By now, you might have figured out the 2016 Scion iM is essentially a much better looking Toyota Auris, with a price tag at $18,460 for the manual transmission and $19,200 if you opt for the CVTi-S automatic transmission. After driving it through coastal California, unfortunately, it's just as basic performance wise as you might imagine. But that doesn't mean it doesn't have room for growth.
Right off the bat you'll notice the Scion iM isn't built for speed. Don't expect to be winning any drag races with it. Even with a more powerful engine than the iA, the iM still falls short in the excitement department. Scion proved with the FR-S that a fun car doesn't need to have gobs of horsepower, but the iM lacks a pep under WOT and could have better suspension. I hoped for a hot hatch like the AE86, EK9 or Volkswagen GTI but found a stylized people mover. Not to say the aftermarket won't be able to up the driving enjoyment - we'll have to wait and see.
Inside the cabin is the premium feel of leather and piano black accents. The iM seems ideal for the urban driver whose commute constantly involves navigating through the city. In a place like San Francisco, Calif., the standard Hill Start Assist feature is suited perfectly for the extremely steep streets. Additionally, in cold mornings the standard power-folding mirrors are heated to clear up fog or frost, and passengers will appreciate the dual-zone automatic A/C control. The iM was a quiet ride on smooth surfaces, too, helped in part because of the acoustic layer windshield, foam type insulation, and floor silencer sheets. Parking in tight spots was also a breeze thanks to the quality backup camera and center display.
Inside the cabin is a premium feel of leather and piano black accents-feel being the operative word. The center console is user friendly and in front of the driver, an excellent looking dashboard with a center info graphic display much like on our old project Lexus NX. Still, at the back of your mind you're reminded that it's still a Scion and not it's more expensive cousin Lexus. The iM seems ideal for the urban driver whose commute constantly involves navigating through the city. In a place like San Francisco, Calif., the standard Hill Start Assist feature is suited perfectly for the extremely steep streets. Additionally, in cold mornings the standard power-folding mirrors are heated to clear up fog or frost, and passengers will appreciate the dual-zone automatic A/C control. The iM was a quiet ride, too, no doubt because of the acoustic layer windshield, foam type insulation, and floor silencer sheets. Parking in tight spots was also a breeze thanks to the backup camera.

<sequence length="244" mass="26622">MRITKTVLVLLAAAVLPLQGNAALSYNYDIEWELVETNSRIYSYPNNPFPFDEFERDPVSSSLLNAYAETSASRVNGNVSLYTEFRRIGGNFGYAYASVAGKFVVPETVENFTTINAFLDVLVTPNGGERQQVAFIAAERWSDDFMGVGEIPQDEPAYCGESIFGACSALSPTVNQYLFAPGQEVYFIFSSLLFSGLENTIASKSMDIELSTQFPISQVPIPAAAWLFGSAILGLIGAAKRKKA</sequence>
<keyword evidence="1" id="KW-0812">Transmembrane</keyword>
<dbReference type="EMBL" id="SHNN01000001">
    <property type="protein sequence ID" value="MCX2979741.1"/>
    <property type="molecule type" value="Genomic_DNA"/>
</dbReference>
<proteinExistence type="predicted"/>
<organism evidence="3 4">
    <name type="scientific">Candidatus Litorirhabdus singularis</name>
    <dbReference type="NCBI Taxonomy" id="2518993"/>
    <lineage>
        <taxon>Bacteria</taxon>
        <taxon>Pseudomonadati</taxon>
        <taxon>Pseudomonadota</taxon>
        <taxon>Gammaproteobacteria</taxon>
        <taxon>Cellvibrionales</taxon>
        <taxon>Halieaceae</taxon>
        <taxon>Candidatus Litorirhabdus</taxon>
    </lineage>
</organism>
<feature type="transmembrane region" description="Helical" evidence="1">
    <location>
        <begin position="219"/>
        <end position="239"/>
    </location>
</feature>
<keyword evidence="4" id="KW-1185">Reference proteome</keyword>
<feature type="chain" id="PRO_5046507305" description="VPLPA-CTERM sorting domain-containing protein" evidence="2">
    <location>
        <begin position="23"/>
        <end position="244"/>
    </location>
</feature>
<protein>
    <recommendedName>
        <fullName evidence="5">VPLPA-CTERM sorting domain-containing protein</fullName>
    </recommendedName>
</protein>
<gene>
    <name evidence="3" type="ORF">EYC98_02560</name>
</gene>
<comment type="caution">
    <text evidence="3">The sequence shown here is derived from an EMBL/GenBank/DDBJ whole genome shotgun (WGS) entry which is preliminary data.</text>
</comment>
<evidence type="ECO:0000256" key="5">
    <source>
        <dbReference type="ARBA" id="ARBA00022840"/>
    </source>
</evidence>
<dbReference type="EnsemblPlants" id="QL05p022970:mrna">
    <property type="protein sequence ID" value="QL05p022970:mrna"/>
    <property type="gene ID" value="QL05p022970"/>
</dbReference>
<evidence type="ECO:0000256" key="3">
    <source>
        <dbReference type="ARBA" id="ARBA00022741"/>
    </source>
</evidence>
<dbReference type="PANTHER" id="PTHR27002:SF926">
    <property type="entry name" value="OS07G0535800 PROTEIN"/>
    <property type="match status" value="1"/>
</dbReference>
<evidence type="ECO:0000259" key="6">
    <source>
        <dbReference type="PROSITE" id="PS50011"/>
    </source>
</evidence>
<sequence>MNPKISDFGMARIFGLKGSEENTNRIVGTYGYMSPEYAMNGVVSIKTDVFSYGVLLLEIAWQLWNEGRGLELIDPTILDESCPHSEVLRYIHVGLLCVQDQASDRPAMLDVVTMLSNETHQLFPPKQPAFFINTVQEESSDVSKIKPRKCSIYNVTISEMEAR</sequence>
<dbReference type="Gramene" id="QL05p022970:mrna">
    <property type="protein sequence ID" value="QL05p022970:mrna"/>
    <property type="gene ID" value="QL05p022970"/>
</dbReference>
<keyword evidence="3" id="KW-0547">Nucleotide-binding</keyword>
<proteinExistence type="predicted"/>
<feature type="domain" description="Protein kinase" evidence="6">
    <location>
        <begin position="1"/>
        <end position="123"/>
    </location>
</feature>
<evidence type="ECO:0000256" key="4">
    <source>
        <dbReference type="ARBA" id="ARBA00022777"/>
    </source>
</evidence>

Scion even brought out a TRD variant of the Scion iM that's been fitted with TRD swaybars and an intake. I'm no professional driver, but if you were to blindfold me, I wouldn't be able to tell the difference between the base iM and one with TRD parts. Based on the tC platform, the iM uses high-strength steel and special reinforcements in the chassis structure, which in my experience helped make the hatchback a decent driving experience.
We're sure most, if not all, will agree that the striking iM concept seen at auto shows last year was the for hope production trim. Again, if you get a more aggressive front bumper and throw on some 18-inch Rays wheels it will be closer to the concept. Given the choice, I'd choose the iM over the iA. It has better styling, slightly more horsepower, and slightly better handling. It is cool the premium features come as standard equipment.
For those sold on the affordable hatch, note that air suspension company Air Runner has already made a kit for the Scion iM. At the end of the day we have to remember that Scion can't cater to only performance junkies. The Scion iM has potential in the aftermarket industry. Air suspension company Air Runner has already made a kit for the five-door hatch. It's only a matter of time before somebody guts out the interior, swaps in a rad motor and takes it rally racing. On the other hand, in stock form it does just fine as an urban vehicle. While Scion may be growing up, it hasn't forgotten its stylish fun roots but we hope to see a bump in production performance with future updates.
|That New Car Smell|
|The Sticker Pricing:||$18,460 Manual; $19,200 Automatic|
|Engine:||1.8-liter 16v DOHC 4-cylinder|
|Scale Tipping:||2,943 lbs Manual/ 3,031 lbs Automatic|
|Footwork & Chassis:||Front MacPherson struts; Rear double wishbone; 23mm , front 22mm rear stabilizer bars|
|Brakes:||11.7" front 11" rear disc brakes|
|Wheels & Tires:||17" alloy wheels|
|At the Pump:||27/36/31 Manual; 28/37/32 Automatic (city/highway/combined)|
|The Competition:||VW Golf, Hyundai Elantra, Mazda 3, Ford Focus|
|Deep Thoughts:||Has potential to be a cool car with the help of aftermarket parts. Like the iA, the Scion iM is equipped with primo standard equipment.|